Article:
Buckingham Palace is daunting on your approach and most of the time you are wondering if you are going to catch a glimpse ofone of the Windsors - the Royal family that is! When you see the palace guards for the first time you have to stop and stare because it is one of those images you have grown up with and never expect suddenly to see in reality! Entering the main palace forecourt where the public assemble can get quite crowded when there is an appearance of parade, so much so that the only way you can get a picture is by holding the camera above your head and hoping that you will catch something interesting!

Big Ben is regularly visible around the city and quite often you will find yourself stopping because you have noticed a better photographic angle.

It is also exciting to see the River Thames while darting in and around the different streets and you wonder if you can see the many sunset colours in those famous paintings of the Houses of Parliament by Monet that captured this area (or you might simply stare with amazement because it all looks so familiar, albeit from television or a movie!).

Victoria Station is very large and busy and you can have a coffee at the the group of shops in the middle of the station, or in the shopping centre upstairs, before you head on the train platforms to other areas of England such as Broadstairs or Dover.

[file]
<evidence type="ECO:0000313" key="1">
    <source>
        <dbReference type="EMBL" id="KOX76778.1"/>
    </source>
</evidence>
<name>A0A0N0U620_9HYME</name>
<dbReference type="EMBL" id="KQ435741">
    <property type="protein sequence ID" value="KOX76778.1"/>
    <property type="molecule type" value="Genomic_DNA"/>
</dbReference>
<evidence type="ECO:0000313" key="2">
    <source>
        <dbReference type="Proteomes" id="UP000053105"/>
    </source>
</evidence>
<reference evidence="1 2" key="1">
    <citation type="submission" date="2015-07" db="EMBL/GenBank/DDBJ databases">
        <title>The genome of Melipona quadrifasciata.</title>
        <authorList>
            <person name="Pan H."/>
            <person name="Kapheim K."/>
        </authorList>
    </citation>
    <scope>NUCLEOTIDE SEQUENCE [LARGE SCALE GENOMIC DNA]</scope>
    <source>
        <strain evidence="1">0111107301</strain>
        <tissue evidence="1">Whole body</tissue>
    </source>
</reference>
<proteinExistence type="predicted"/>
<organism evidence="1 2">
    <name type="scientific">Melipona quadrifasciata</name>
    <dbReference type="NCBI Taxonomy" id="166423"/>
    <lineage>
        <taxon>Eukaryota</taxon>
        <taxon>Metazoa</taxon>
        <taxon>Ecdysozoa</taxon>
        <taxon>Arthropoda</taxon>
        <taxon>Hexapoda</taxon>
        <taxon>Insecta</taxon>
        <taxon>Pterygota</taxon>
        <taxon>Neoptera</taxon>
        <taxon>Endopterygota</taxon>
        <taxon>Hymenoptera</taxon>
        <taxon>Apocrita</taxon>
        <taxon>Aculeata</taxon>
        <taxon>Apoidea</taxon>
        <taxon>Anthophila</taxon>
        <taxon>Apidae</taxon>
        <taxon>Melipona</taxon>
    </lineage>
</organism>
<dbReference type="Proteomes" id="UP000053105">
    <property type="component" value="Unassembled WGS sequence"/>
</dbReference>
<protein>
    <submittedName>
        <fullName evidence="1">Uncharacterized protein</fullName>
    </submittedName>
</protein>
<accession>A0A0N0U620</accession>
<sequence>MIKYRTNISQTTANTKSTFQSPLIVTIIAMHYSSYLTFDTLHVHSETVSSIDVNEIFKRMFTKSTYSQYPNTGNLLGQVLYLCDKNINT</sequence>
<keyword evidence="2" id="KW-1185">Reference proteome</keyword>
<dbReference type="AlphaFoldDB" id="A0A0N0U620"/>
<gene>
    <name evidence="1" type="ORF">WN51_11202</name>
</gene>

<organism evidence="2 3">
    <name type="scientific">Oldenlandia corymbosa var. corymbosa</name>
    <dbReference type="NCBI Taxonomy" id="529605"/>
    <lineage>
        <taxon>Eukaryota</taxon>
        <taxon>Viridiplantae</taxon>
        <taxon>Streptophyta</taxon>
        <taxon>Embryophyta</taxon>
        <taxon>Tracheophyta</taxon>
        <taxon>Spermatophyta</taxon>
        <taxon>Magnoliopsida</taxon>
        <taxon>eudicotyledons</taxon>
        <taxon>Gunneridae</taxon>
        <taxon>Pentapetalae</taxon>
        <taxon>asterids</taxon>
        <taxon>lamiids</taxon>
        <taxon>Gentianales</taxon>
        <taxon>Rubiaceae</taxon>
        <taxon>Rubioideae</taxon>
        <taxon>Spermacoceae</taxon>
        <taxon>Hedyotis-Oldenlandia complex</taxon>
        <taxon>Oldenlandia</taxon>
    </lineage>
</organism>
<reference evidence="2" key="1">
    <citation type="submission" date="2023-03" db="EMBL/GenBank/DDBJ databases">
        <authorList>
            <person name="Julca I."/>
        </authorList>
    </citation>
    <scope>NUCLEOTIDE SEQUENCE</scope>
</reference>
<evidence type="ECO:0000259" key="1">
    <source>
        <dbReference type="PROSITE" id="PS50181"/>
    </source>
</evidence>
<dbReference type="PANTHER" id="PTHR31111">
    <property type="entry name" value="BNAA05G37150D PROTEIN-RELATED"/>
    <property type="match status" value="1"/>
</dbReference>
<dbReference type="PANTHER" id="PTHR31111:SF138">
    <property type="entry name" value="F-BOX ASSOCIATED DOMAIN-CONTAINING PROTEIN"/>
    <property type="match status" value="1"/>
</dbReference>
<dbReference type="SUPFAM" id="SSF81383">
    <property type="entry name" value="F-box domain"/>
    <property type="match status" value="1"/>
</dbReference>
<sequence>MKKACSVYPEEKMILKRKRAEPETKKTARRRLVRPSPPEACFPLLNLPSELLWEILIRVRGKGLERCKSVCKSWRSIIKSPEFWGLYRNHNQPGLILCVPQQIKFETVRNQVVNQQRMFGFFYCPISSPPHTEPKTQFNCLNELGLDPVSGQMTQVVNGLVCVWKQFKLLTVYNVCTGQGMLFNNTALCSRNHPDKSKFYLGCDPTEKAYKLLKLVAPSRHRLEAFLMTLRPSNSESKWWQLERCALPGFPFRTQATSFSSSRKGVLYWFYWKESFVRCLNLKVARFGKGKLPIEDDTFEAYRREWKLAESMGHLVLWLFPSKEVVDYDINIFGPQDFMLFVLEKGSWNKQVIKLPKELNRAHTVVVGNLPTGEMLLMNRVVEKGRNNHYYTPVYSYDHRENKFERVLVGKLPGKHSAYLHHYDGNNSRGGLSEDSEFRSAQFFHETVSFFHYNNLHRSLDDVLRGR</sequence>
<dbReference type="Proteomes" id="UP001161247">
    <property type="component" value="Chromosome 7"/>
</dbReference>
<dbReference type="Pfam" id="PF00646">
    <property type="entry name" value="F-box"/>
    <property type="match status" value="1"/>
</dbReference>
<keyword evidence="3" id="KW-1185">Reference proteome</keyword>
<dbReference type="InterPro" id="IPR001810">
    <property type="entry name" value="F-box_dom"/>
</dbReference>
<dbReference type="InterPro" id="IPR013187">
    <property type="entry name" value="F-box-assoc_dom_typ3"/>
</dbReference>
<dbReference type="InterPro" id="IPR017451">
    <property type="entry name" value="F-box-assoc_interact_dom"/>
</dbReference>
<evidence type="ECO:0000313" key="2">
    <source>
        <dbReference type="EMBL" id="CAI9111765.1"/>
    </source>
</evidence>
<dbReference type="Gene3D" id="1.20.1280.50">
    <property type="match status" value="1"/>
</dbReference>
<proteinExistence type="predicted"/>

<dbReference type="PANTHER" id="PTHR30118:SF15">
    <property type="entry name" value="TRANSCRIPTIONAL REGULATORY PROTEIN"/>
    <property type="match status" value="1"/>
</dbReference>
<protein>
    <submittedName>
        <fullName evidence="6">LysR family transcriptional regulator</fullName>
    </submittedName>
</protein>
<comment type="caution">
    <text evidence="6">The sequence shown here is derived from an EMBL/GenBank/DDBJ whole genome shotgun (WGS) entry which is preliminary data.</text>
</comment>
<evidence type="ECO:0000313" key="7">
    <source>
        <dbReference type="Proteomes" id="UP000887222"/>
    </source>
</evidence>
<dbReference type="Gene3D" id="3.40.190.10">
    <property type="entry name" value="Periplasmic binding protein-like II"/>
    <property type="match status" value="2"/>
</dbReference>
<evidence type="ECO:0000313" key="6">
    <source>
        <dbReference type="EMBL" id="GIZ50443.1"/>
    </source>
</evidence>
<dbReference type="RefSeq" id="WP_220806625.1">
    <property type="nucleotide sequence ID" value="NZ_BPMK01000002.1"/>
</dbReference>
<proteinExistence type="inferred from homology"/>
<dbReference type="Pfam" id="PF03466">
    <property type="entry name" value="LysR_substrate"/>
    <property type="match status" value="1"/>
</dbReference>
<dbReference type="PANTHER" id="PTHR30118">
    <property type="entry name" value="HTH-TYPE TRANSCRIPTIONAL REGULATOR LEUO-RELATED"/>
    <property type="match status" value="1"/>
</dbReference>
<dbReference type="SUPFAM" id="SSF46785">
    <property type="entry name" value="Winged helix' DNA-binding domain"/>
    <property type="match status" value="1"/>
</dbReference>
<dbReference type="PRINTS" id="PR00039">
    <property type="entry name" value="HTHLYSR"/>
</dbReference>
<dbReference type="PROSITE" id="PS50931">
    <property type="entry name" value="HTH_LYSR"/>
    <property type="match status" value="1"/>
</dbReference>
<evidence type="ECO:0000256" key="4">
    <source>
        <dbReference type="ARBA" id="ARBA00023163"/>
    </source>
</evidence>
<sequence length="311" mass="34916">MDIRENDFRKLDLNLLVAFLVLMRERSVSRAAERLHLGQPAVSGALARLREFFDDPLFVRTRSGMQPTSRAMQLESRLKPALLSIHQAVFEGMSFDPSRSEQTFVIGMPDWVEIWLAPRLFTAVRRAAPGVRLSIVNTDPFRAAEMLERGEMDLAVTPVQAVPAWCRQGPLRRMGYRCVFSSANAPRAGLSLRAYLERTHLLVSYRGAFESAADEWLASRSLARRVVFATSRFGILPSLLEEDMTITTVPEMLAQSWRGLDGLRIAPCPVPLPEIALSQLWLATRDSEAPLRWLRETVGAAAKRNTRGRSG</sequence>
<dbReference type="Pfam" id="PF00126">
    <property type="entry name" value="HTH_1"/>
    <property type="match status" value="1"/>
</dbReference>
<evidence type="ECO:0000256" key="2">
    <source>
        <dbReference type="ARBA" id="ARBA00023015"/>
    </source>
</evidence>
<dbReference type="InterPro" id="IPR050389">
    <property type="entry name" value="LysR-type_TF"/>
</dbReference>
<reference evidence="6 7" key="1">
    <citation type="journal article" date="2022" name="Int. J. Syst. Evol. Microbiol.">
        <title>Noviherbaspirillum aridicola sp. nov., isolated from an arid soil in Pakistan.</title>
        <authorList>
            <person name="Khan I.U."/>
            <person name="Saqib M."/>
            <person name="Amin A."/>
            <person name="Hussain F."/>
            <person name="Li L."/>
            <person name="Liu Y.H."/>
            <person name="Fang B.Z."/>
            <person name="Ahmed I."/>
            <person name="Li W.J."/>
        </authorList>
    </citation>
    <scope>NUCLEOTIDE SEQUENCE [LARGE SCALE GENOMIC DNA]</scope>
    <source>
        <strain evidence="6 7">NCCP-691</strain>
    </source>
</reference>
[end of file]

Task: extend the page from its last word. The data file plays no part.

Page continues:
Leicester Square is well known as the entertainment and movie district and is full of famous nightclubs and good restaurants and food outlets. It is a popular place for young people to hang-out and socialise in on the weekends.

Piccadilly Circus

This neon sign-filled theatre district is famous for major shows and musicals hosts some of the best singers and dancers London has to offer.

Tower of London Filled with history and feared throughout the centuries, this is a must for sightseers. The tower was they imprisoned and killed, the most notorious criminals and still houses the crown jewels. Like something out of Camelot, the old stone building, alongside the banks of the Thames, soon has your imagination running over time.

Tower Bridge The age and beauty attracts people to this monument, which is exciting to cross and see the raised bridge that allows ships to get through.